What’s the difference between INC Christians and the prosperity gospel movement or megachurch networks like the Association of Related Churches (ARC)?

Christerson: Probably the closest kinship would be prosperity gospel movement. But it’s a little different in that the INC movement has a network that cooperates more often. My sense of the prosperity gospel is that it consists of individual entrepreneurs, TV preachers, and megachurch leaders, but there’s not as much cooperation.

Also, the theology is different. The prosperity gospel would focus more on the individual’s health and wealth. This group is unique in that they really think God has put these apostles on earth to basically transform the world. It’s a sort of trickle-down Christianity, where these apostles are at the top of the mountain, exercising this power from the top down. That’s how the kingdom of God comes in.

Ironically, this group isn’t really focused on building up big congregations. Their ideas are spreading through other means, like high-profile conferences and the media products that they are selling.

Flory: These apostles are able to access a lot more money, because they are operating with a pay-for-service model, rather than relying on people’s donations and their goodwill. Congregations bend over backwards to keep people happy and keep the butts in the seats; people don’t have to pay unless they feel like it. But this is a completely different financial model, and it tends to generate much more money.

How do the people in this group identify themselves? Are they Pentecostals? Charismatics? INC Christians?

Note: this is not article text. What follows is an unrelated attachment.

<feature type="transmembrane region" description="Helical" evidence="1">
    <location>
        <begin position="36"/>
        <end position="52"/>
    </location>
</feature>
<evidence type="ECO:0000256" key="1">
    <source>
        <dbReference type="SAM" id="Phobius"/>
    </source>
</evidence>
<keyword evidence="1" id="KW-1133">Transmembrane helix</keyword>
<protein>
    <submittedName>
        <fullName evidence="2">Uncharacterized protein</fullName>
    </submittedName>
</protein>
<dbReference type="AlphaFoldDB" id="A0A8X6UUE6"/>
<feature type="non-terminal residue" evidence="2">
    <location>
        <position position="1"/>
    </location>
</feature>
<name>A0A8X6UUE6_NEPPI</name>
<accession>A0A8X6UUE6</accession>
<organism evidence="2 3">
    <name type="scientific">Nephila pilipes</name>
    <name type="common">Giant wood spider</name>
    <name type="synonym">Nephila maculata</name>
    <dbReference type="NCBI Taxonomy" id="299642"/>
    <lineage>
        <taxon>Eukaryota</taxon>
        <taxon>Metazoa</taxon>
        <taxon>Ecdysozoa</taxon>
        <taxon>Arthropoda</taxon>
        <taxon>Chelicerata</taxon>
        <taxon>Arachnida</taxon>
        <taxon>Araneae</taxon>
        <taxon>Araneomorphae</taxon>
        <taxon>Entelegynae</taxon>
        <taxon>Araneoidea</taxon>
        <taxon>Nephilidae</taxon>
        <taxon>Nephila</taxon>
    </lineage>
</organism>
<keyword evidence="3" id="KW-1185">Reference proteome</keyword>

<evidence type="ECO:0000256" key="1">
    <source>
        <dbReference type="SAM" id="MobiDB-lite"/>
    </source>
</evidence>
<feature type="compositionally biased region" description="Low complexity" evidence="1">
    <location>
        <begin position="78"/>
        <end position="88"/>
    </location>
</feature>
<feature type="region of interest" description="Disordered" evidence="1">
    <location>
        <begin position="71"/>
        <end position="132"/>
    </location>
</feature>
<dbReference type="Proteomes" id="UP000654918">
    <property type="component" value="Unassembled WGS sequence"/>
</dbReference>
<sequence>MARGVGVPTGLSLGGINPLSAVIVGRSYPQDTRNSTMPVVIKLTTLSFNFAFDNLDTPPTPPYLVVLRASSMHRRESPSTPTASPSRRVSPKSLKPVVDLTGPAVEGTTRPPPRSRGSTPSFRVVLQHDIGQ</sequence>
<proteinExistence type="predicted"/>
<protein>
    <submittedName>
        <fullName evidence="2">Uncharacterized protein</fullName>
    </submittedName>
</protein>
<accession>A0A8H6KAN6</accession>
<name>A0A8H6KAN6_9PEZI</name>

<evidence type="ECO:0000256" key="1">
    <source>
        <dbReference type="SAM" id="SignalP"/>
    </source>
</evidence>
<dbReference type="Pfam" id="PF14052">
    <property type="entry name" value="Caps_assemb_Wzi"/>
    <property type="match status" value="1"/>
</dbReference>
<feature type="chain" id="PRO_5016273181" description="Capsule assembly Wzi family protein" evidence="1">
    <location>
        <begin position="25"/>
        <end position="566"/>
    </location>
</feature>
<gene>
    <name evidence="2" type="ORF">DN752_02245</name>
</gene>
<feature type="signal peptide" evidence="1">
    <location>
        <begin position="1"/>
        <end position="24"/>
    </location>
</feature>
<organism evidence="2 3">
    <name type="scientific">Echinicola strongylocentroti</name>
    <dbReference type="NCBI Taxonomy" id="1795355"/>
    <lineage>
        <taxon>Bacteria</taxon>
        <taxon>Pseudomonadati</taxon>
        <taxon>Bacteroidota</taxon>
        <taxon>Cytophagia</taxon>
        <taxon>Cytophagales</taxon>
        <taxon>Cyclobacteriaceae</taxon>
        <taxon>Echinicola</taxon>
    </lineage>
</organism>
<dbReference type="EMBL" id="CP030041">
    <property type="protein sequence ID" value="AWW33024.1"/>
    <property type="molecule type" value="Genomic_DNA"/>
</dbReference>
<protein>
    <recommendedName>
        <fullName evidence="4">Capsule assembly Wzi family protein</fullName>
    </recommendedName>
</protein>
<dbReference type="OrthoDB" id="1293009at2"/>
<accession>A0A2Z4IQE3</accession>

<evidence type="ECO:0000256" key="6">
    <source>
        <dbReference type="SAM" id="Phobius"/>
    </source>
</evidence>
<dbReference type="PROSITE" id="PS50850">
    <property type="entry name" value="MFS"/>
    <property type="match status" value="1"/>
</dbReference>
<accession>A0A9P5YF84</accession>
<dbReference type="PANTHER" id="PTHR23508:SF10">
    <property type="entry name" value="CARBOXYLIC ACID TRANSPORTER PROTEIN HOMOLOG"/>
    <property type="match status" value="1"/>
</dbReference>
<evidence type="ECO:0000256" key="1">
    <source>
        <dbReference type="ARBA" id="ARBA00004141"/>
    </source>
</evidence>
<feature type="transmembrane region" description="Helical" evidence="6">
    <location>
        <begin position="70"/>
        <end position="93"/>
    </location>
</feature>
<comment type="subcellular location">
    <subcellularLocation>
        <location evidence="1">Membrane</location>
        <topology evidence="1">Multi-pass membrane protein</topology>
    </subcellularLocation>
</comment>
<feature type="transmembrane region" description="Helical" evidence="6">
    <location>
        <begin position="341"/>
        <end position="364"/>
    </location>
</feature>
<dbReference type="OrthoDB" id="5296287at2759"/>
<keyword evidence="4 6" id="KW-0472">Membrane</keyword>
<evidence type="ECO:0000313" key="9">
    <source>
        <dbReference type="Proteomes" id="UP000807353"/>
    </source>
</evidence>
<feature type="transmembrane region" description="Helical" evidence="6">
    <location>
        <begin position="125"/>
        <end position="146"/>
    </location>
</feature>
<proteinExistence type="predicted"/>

Christerson: They would use the word prophetic or apostolic—or they would align themselves with one of the apostles. They would say, “I am a follower of Bill Johnson,” or Mike Bickle, or Cindy Jacobs. People would tell us, “he’s my apostle” or “he’s my prophet.” The other term we hear a lot is “spiritual covering”: There’s this idea that you are under spiritual covering of your specific apostle or prophet. A related term is “impartation.” The apostles basically impart their power to you. If you are under them, the power that they have straight from God trickles down to you.

They consciously avoid any kind of formal organization or denomination. They see the strength of weak ties—it allows them room to experiment and to work with all kinds of different people. They can focus on putting together these big events—they don’t have to support a staff or donate to a seminary. They can just go straight to the marketing activities.

How do you become an apostle? What’s the process?

Christerson: It’s all sort of self-appointed. Leaders in the moment would say that people are recognized as apostles because of the influence that they have—not only over your own congregation but over other leaders. But there’s definitely a good deal of self-appointing going on. Peter Wagner, a leader in the New Apostolic Reformation movement, referred to himself as a “super apostle,” because he was influential with a bunch of other apostles.

Ironically, this group isn’t really focused on building up big congregations. Their ideas are spreading through other means, like high-profile conferences and the media products that they are selling.

It’s easy to see the advantages for leaders—it’s great to be the guy at the top of the pyramid since they get all the cash and no one tells them what to do. But it also seems like lay people really like this model. What do they get out of it?

Christerson: For the young people, they’re searching for meaning, and they’re also looking for adventure and excitement. These kinds of churches appeal to them in ways that traditional congregations just can’t. They are not merely trying to learn how to know God, live a godly life, or share their faith with other people. They really believe they are participating in this cosmic spiritual battle to transform the world. They are involved in this battle for whole cities and nations.